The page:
Captain Edward Murphy, oiler Billy Higgins, cook Charles Montgomery, and journalist Stephen Crane—famed author of The Red Badge of Courage who served as a war correspondent for the Bacheller-Johnson newspaper—clamored onto a ten-foot dinghy and endured a grueling, thirty-hour excursion towards the distant light of the Mosquito Inlet Lighthouse. The choppy surf capsized the boat as it came ashore; Billy Higgins unfortunately drowned as a result. Crane later described this harrowing tale of survival in his popular short story, “The Open Boat.”

In 1927, Mosquito Inlet was renamed Ponce de Leon Inlet to recognize Florida’s Spanish heritage, acknowledge de Leon’s achievements, and entice more people to purchase real estate. Florida’s population influx augmented the arrival of modern conveniences, namely electricity, which began powering the lighthouse in 1935.

In 1939, the Coast Guard assumed control of the Lighthouse Service and offered active lighthouse keepers the opportunity to retire or join the armed forces. Ponce Inlet’s Principal Keeper, Edward L. Meyer, decided to join. He served with distinction at Ponce Inlet until December 1943, when he was replaced by Chief T.T. Galloway. During World War II, the keepers’ quarters were converted into barracks for coastguardsmen. A radio room was established in the First Assistant Keeper’s dwelling and was operational by August 1943.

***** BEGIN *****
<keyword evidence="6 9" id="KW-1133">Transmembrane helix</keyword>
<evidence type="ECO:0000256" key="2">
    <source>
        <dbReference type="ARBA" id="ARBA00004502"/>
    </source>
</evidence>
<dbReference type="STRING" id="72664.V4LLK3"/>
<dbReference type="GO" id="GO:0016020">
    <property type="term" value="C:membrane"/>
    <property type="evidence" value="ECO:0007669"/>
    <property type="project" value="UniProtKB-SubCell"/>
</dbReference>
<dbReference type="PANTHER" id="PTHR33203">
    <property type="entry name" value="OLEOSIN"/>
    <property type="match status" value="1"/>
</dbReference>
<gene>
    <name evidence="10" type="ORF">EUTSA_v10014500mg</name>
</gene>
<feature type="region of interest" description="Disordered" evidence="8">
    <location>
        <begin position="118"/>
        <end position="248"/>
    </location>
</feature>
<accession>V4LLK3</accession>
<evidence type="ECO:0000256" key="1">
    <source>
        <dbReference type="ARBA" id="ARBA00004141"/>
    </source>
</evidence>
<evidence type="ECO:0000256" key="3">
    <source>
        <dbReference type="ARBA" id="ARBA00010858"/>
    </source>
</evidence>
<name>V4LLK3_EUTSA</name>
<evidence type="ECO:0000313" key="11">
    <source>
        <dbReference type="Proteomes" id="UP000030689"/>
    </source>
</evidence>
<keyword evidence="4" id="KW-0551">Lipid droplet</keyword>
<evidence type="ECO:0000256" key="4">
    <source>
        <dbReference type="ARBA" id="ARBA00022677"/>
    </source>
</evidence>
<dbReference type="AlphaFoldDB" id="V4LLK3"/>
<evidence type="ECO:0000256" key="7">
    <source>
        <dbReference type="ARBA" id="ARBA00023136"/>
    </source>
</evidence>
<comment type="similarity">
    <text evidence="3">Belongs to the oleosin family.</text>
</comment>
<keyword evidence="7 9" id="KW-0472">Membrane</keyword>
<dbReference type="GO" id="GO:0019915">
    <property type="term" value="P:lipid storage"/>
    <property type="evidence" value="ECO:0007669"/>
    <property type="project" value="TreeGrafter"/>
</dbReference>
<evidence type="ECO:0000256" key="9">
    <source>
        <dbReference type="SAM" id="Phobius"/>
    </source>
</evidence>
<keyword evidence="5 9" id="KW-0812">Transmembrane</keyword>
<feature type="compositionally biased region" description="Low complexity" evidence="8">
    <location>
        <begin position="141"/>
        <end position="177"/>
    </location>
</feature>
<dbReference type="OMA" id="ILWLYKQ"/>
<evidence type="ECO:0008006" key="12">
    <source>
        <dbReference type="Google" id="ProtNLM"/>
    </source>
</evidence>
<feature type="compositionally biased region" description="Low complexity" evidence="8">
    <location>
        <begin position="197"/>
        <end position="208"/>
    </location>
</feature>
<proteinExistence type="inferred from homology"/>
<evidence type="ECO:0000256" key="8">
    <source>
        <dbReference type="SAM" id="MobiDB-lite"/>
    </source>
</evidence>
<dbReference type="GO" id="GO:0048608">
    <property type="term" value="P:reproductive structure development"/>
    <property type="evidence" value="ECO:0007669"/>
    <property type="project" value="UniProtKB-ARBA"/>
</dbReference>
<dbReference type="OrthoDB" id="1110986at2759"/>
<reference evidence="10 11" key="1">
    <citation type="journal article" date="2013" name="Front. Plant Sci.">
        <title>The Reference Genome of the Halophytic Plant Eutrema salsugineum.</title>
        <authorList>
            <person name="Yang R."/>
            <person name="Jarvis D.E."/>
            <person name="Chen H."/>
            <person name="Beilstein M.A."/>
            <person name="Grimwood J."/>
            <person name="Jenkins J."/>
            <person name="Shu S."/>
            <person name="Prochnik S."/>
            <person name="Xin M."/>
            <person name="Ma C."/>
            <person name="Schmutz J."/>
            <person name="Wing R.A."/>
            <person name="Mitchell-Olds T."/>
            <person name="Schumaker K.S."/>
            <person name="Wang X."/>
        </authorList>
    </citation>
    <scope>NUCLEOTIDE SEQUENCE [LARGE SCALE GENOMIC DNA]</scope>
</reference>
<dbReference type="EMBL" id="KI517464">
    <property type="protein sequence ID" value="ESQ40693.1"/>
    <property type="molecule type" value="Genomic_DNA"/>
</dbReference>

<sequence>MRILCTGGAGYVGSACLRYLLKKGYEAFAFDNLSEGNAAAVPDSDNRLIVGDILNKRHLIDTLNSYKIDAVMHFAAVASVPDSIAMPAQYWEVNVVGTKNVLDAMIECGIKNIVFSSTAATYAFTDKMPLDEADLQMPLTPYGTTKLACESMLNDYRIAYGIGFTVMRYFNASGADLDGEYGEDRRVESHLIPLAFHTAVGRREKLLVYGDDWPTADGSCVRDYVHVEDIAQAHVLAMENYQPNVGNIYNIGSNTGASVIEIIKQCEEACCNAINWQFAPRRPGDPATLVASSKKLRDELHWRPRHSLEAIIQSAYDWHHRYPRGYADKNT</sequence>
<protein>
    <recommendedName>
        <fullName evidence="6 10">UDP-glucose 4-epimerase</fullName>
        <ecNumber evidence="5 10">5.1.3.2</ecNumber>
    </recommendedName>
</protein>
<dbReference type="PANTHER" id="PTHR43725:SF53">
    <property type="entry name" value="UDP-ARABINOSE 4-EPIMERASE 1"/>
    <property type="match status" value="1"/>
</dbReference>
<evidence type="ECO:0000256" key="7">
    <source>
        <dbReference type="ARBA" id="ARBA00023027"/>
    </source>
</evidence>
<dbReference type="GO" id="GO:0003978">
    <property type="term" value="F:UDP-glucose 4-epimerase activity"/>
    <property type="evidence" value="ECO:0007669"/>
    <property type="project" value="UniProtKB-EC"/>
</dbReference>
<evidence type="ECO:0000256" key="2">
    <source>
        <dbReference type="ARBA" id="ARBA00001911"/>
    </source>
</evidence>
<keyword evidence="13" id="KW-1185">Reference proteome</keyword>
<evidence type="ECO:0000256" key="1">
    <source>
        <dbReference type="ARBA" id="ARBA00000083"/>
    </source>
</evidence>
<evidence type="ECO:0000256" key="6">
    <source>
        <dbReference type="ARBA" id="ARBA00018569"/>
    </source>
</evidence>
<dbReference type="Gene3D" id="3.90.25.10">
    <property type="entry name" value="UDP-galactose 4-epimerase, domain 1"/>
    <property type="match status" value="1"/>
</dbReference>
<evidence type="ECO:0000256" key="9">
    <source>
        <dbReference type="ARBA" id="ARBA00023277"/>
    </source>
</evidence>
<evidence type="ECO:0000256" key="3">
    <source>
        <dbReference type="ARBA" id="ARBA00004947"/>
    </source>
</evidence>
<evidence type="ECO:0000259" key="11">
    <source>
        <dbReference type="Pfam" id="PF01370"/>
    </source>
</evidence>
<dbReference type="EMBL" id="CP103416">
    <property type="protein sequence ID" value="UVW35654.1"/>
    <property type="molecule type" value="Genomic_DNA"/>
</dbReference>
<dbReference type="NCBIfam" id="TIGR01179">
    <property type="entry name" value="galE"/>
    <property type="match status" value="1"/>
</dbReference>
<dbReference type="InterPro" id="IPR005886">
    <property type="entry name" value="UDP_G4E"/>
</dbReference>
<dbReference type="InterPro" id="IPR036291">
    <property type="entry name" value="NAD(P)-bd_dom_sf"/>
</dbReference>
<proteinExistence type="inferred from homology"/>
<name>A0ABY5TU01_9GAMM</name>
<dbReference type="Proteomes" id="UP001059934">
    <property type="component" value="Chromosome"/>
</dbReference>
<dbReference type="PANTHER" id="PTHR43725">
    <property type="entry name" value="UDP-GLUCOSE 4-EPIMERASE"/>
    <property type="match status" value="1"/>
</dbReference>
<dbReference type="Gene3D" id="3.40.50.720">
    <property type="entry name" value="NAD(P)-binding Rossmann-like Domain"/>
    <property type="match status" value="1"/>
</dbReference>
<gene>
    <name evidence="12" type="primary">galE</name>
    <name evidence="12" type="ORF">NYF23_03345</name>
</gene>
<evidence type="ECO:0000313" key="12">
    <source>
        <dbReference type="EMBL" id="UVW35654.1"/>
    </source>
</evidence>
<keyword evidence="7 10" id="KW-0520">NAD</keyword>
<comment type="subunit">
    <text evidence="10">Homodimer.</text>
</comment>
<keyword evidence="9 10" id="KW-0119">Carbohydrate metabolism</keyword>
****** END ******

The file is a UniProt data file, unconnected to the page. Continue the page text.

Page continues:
Shoreline lights made seafaring vessels easy targets for German submarines. Civilian defense officials instituted coastal blackouts to combat this vulnerability. Being an aid to navigation, the lighthouse was dimmed from 500W to 50W, but it’s light could still be seen fourteen miles out to sea. Evidence of enemy activity frequently washed up near Ponce Inlet, with ship debris (and the occasional corpse) littering the beach.

In 1970, the Coast Guard abandoned the old light station, leaving it to the mercy of vandals and destructive natural elements. Two years later, the property was obtained by the Lighthouse Preservation Association and Town of Ponce Inlet. Extensive restoration projects transpired over the ensuing decades, culminating with the placement of a refurbished third-order, rotating Fresnel lens in 2004. Today, the historic Ponce Inlet Lighthouse persists as a private aid to navigation and maritime museum.